See Pacific Boating Group Pty Ltd v Freedom Boating Club Pty Ltd  FCA 72 (8 February 2012)
Extract from legal newsletter, IBLS:
The latest advocate general opinion on keywords advertising could, if followed by the European court, have a significant impact on Google’s advertising model. The advocate general’s opinion in Interflora v M&S advises that a trademark owner can take action against an advertiser who attempts to benefit from the attractive force of the proprietor’s mark. This is the first time that such a high court has opined on a dispute between a trademark owner and advertiser, rather than examining Google’s role – but it could deter advertisers from bidding on others’ trademarks.
The advocate general states that trademark use as a keyword can be forbidden under Article 5(2) of the European Trademarks Directive if “the advertiser attempts thereby to benefit from its power of attraction, its reputation or its prestige, and to exploit the marketing effort expended by the proprietor of that mark in order to create and maintain the image of that mark”.
Yesterday evening a crowd gathered at University College London for a seminar on the future of advertising function of the trademark. Although the speakers were in the dark about the advocate general’s opinion in Interflora, they nevertheless provided insight that takes on a new light today. For instance, this latest opinion continues the court’s flirtation with the advertising function, which could disappoint Annette Kur, one of last night’s speakers and co-author of the recent study into the European trademark system. “Including the advertising function into reasoning under Article 5(2) TMD is unnecessary and dangerous,” she said, advising brand owners to forget about trying to use the advertising function to gain protection beyond the established function of the trademark. “Stick to what you know,” she said.
Trademark owners will have to wait some time for the court’s judgment in Interflora.
See also FT
Given the nature of the alleged infringement here, the most relevant factors to the analysis of the likelihood of con- fusion are: (1) the strength of the mark; (2) the evidence of actual confusion; (3) the type of goods and degree of care likely to be exercised by the purchaser; and (4) the labeling and appearance of the advertisements and the surrounding context on the screen displaying the results page.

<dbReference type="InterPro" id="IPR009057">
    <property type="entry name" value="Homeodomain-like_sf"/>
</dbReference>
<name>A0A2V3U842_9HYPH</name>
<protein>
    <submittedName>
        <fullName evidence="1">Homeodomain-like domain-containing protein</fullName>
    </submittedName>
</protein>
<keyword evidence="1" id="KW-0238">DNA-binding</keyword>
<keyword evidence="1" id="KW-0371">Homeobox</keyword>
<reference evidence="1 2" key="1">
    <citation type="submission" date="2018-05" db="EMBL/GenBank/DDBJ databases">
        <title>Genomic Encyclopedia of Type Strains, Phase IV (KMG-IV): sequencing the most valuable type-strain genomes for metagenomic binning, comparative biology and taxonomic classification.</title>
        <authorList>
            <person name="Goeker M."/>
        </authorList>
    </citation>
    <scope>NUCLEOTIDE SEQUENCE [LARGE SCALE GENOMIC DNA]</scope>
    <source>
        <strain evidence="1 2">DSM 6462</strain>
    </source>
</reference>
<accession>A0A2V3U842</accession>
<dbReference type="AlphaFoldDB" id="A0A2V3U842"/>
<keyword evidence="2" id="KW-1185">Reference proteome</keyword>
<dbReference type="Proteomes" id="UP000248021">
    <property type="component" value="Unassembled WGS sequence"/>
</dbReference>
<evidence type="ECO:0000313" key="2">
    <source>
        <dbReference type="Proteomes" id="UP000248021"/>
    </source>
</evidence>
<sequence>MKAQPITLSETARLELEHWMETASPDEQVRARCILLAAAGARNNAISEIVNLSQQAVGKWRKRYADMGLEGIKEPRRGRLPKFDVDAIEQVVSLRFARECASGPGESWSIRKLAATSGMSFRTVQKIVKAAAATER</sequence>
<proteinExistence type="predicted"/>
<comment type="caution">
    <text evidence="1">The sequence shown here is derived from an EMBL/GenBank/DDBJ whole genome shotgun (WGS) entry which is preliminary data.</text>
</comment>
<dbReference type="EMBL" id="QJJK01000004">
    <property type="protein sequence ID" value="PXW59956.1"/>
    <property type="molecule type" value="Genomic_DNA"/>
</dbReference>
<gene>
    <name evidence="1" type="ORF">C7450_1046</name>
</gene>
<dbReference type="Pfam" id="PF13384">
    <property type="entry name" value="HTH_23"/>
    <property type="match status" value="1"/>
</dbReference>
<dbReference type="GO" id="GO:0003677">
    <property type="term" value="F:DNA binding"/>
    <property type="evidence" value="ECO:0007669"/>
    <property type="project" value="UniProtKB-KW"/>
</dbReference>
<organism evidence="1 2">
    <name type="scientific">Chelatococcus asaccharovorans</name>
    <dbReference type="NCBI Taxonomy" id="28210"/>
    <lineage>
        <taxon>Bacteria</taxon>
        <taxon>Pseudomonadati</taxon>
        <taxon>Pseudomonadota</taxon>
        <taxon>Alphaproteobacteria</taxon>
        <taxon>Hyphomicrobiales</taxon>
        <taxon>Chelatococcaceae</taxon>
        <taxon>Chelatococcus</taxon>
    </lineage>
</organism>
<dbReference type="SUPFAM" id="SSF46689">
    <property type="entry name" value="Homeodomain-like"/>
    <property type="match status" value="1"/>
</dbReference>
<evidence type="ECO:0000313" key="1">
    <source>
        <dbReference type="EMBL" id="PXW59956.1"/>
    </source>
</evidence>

The district court did not weigh the Sleekcraft factors flexibly to match the specific facts of this case. It relied on the Internet “troika,” which is highly illuminating in the context of domain names, but which fails to discern whether there is a likelihood of confusion in a keywords case. Because the linchpin of trademark infringement is consumer confusion, the district court abused its discretion in issuing the injunction. "
"There is no stopping Google selling trademark terms as keywords. That is the message from the US courts this week. A judge from the US District Court for the Eastern District of Virginia has dismissed Rosetta Stone's case against the search giant, effectively killing off once and for all the conventional method of attacking the AdWords programme.
Rescuecom had already dropped its case against Google (in order to fight a suit on exactly the same issue but where it is the defendant). But the fact that a court has now dismissed this type of case is very surprising, as it shows that they cannot even get to court anymore. The message is that mark owners will be wasting their time suing Google for trademark infringement. The Court of Justice of the European Union recently said the same thing, although it left the door open for mark owners to sue those third-party advertisers that purchase competitors' trademark terms as keywords.
While the Best Buy v Rescuecom case will be tried from this particular angle, it appears that Google is off the hook. Users of the AdWords programme may sue each other, but the view of one US court at least is that there's no point suing Google. If trademark counsel want to stop the sale of their trademark terms to their competitors, they need to switch tactics. Fast."
Source: World Trademark Review
In a long-awaited opinion, the 2nd U.S. Circuit Court of Appeals ruled that Google must face a trademark infringement lawsuit for selling keywords that trigger ads.
The three-judge panel reversed a lower court's dismissal of Rescuecom v. Google, 06-4881, in which computer-repair company Rescuecom had claimed that users could be confused by links to competitors' ads that appear alongside Google search results for the company's trademarked name.
Rescuecom Corp. v. Google Inc., 2009 WL 875447 (2d Cir. April 3, 2009)
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